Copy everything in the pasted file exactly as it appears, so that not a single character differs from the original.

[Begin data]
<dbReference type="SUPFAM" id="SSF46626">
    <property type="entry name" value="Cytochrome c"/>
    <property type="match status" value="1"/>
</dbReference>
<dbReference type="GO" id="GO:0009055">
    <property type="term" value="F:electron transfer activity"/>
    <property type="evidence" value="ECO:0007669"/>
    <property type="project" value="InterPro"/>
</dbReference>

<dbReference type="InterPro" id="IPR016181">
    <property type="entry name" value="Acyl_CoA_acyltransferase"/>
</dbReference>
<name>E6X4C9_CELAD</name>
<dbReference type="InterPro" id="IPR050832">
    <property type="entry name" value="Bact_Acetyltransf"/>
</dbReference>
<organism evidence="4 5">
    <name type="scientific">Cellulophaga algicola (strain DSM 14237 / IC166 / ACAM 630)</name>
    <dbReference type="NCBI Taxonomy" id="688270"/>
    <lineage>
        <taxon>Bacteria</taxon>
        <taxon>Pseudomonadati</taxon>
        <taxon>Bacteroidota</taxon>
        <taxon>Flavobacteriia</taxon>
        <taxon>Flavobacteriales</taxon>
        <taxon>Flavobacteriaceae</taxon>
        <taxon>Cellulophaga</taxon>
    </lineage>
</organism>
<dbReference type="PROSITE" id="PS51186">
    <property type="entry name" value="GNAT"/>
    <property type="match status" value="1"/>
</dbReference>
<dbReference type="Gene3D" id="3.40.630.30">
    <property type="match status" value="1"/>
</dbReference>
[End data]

<dbReference type="SUPFAM" id="SSF46626">
    <property type="entry name" value="Cytochrome c"/>
    <property type="match status" value="1"/>
</dbReference>
<dbReference type="GO" id="GO:0009055">
    <property type="term" value="F:electron transfer activity"/>
    <property type="evidence" value="ECO:0007669"/>
    <property type="project" value="InterPro"/>
</dbReference>

<dbReference type="InterPro" id="IPR016181">
    <property type="entry name" value="Acyl_CoA_acyltransferase"/>
</dbReference>
<name>E6X4C9_CELAD</name>
<dbReference type="InterPro" id="IPR050832">
    <property type="entry name" value="Bact_Acetyltransf"/>
</dbReference>
<organism evidence="4 5">
    <name type="scientific">Cellulophaga algicola (strain DSM 14237 / IC166 / ACAM 630)</name>
    <dbReference type="NCBI Taxonomy" id="688270"/>
    <lineage>
        <taxon>Bacteria</taxon>
        <taxon>Pseudomonadati</taxon>
        <taxon>Bacteroidota</taxon>
        <taxon>Flavobacteriia</taxon>
        <taxon>Flavobacteriales</taxon>
        <taxon>Flavobacteriaceae</taxon>
        <taxon>Cellulophaga</taxon>
    </lineage>
</organism>
<dbReference type="PROSITE" id="PS51186">
    <property type="entry name" value="GNAT"/>
    <property type="match status" value="1"/>
</dbReference>
<dbReference type="Gene3D" id="3.40.630.30">
    <property type="match status" value="1"/>
</dbReference>